Science Curriculum to change for the 22-23 school year


Emily Walsh

The transition period as incoming students and current students overlap in science classes will make it challenging to manage class sizes and teachers’ class distribution.

Emily Walsh, Staff Writer

Science classes at BSM will look different in the next few years as the curriculum is reordered per new Minnesota state requirements. This change will start with physical education shifting to eighth grade and end with physics as a requirement for juniors. However, there won’t be a smooth transition as different grade levels will overlap in classes, and science teachers will have to teach different subject areas. 

The change to the Minnesota curriculum starts in sixth grade, however, class changes at BSM will start in eighth grade. “In the junior high, seventh-grade science stays the same, and it’s still going to be life science. Then eighth grade used to be earth science, but it is now going to be physical science. The reason for that change is that they switched sixth grade, which we don’t have a BSM, to Earth science, and then it’ll be life sciences and physical science,” Stephanie Lauer, current sophomore biology and freshman intro physics and chemistry teacher said. 

This new order forces a change in the senior high science department’s order of classes. “If they’re having physical science in eighth grade, then obviously you don’t want to repeat that freshman year again. So freshmen will now be taking biology, or honors biology. Sophomores will be taking chemistry, and then juniors will be teaching physics. Those three classes will be required, and then senior year that opens up more elective options like forensics, ecology, or biomed or any of those other science electives,” Lauer said.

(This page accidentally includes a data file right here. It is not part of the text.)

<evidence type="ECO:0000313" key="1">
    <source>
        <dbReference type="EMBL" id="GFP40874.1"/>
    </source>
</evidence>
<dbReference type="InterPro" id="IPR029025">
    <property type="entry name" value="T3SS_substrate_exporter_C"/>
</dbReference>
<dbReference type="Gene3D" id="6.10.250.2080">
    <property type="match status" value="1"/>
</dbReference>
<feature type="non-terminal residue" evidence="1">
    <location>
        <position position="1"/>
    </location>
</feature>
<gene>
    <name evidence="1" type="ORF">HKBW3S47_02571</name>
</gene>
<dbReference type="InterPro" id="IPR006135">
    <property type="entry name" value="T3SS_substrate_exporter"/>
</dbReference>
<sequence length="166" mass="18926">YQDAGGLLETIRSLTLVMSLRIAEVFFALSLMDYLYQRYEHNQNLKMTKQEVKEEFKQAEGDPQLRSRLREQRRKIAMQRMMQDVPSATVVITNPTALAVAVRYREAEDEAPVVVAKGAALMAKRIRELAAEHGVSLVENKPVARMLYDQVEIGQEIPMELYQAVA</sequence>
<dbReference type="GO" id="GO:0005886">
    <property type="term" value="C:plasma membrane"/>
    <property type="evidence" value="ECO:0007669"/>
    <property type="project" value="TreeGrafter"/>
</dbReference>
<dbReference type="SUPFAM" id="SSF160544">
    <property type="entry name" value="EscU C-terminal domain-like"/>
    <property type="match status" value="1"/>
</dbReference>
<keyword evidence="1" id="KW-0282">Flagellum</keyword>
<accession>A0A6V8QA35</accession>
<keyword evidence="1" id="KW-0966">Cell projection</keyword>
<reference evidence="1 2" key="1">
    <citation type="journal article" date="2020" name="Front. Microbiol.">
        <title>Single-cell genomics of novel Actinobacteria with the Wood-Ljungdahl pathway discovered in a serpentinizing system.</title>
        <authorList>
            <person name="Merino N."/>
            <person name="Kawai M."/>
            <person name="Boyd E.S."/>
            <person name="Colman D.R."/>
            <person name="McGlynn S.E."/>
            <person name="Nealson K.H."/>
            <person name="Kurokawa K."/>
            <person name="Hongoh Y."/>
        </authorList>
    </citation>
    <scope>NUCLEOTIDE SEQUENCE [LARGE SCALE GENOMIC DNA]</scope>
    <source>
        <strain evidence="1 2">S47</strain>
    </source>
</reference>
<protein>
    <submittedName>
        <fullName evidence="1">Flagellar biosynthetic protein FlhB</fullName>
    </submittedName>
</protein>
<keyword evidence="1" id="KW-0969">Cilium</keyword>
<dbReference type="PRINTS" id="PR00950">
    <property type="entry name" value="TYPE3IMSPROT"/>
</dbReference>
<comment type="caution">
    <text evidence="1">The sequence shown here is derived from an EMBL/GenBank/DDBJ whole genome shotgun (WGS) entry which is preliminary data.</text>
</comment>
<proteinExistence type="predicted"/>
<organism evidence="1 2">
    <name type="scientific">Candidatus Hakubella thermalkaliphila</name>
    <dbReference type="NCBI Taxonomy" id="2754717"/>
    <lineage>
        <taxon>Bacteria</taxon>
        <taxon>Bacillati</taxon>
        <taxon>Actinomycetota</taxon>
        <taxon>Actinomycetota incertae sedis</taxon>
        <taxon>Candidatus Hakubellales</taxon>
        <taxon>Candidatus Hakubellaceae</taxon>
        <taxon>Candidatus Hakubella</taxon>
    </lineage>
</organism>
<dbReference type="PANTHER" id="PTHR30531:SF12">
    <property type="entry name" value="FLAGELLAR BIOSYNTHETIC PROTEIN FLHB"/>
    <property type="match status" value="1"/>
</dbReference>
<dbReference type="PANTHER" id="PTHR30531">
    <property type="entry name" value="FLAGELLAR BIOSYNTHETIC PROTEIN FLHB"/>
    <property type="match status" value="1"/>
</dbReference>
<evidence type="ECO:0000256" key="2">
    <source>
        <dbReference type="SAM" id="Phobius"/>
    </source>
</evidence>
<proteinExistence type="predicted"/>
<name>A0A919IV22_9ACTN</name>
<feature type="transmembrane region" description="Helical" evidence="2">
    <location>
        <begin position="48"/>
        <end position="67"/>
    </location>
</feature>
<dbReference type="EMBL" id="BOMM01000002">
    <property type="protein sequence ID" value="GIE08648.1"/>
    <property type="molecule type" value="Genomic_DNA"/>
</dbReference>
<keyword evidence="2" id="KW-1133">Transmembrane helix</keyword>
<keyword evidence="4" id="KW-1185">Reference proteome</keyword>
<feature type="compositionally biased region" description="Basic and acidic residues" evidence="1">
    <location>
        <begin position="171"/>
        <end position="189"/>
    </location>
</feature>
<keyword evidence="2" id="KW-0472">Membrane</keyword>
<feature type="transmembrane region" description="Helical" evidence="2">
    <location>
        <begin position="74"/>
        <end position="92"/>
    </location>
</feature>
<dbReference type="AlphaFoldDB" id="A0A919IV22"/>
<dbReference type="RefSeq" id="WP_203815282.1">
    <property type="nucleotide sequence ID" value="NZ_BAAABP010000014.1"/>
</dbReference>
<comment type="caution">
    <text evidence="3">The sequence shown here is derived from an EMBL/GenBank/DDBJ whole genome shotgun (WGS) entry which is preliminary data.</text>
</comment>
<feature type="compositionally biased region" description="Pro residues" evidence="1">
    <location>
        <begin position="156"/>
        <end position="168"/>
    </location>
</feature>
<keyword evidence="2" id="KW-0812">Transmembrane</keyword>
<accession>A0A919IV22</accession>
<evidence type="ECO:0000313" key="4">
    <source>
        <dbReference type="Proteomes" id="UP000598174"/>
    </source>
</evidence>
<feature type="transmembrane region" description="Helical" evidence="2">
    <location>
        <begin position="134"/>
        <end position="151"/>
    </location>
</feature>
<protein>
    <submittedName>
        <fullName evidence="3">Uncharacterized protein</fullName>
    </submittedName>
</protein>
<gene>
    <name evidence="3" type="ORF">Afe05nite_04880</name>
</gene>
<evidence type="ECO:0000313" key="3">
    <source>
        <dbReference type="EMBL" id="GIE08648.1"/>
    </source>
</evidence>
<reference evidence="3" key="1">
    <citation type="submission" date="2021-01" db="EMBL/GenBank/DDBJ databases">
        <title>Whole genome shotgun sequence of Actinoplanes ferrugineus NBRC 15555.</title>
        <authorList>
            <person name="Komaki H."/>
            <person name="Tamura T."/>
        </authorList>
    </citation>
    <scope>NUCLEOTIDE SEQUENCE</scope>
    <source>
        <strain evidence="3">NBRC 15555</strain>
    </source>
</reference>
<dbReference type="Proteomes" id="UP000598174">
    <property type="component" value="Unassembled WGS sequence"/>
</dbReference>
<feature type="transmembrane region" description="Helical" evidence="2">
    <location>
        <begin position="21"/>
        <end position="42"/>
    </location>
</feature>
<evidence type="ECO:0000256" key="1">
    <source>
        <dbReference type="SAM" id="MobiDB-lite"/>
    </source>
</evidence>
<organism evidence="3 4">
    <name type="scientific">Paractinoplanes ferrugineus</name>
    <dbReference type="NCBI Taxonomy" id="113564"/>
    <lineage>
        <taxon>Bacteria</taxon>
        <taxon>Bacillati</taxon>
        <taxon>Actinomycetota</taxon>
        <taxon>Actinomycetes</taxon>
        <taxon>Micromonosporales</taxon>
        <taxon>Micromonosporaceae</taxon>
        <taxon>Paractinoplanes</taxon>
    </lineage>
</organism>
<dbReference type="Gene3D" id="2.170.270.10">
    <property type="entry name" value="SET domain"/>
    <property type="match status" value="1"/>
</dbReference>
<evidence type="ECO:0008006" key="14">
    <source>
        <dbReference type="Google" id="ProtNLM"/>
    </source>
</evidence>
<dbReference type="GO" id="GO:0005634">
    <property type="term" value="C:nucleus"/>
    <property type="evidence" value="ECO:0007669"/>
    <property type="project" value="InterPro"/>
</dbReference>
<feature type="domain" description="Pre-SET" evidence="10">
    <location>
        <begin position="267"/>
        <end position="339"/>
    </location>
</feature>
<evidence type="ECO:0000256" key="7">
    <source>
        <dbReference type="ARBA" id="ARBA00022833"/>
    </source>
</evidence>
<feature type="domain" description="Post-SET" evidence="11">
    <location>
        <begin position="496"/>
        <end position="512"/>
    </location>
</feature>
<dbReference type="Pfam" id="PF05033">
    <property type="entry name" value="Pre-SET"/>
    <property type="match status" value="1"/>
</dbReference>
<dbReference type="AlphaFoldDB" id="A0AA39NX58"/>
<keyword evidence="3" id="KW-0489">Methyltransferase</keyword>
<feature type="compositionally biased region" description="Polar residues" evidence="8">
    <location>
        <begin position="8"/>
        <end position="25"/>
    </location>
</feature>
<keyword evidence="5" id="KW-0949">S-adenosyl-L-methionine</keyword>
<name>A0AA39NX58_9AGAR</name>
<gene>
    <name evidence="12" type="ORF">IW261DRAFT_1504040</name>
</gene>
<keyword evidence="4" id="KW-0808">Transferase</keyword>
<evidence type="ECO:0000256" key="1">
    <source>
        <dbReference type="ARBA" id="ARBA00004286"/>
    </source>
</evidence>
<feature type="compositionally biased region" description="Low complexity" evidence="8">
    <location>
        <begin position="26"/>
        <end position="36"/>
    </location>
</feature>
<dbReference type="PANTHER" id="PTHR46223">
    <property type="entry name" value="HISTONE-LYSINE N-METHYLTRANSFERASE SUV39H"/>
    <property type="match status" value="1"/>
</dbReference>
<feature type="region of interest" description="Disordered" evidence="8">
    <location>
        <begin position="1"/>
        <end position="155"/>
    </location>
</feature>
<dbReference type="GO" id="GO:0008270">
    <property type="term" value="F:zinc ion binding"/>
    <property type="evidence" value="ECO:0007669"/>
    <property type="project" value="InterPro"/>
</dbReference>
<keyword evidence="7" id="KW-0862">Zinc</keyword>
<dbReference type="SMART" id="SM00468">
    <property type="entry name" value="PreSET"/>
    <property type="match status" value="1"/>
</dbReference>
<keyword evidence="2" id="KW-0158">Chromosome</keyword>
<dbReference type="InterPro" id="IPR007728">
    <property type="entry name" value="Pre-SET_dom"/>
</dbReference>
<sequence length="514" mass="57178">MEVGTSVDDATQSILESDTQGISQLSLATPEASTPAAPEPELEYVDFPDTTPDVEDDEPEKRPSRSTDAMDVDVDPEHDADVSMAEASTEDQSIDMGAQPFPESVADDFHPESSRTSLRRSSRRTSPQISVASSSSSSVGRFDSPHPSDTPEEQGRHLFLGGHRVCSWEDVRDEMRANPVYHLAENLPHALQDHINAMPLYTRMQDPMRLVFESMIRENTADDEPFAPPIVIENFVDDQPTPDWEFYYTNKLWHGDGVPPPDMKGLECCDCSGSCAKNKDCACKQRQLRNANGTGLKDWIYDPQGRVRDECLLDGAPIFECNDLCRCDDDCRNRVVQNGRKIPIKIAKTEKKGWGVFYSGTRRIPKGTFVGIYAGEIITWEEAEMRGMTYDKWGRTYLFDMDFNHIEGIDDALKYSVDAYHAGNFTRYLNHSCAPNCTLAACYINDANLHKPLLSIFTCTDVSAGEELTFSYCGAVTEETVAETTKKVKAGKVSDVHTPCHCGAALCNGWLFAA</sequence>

This creates the new challenge of how to configure current senior high students’ schedules. “So for this year’s freshmen and sophomores, they essentially still take physical science or intro to physics and chemistry and then biology and then chemistry. Then senior year, they will be required to take physics,” Lauer said.

Current juniors will not be required to take physics their senior year despite the curriculum changes being implemented next year. “It would be too difficult for some of them to fit it in their schedule; many juniors already have their senior year courses planned out, and it wouldn’t be fair to change the graduation requirements with such short notice,” Lindsey Novak, freshman chemistry and physics teacher, said in an email interview. 

Despite an increase in the number of students taking biology and chemistry as the new curriculum is introduced, the science department is committed to keeping class sizes small. “Currently the goal for science classes is to cap the number of students at 24, so that would still be the goal,” Lauer said. 

The greatest effect of the curriculum change will be on teachers who will have to teach areas of science that they haven’t in years. “The main impact will be science teachers needing to be flexible with what they teach.  We will have a bigger than usual group of students taking biology next year, and then chemistry the year after that, so teachers may need to shift what classes they normally teach in order to accommodate the students,” Novak said.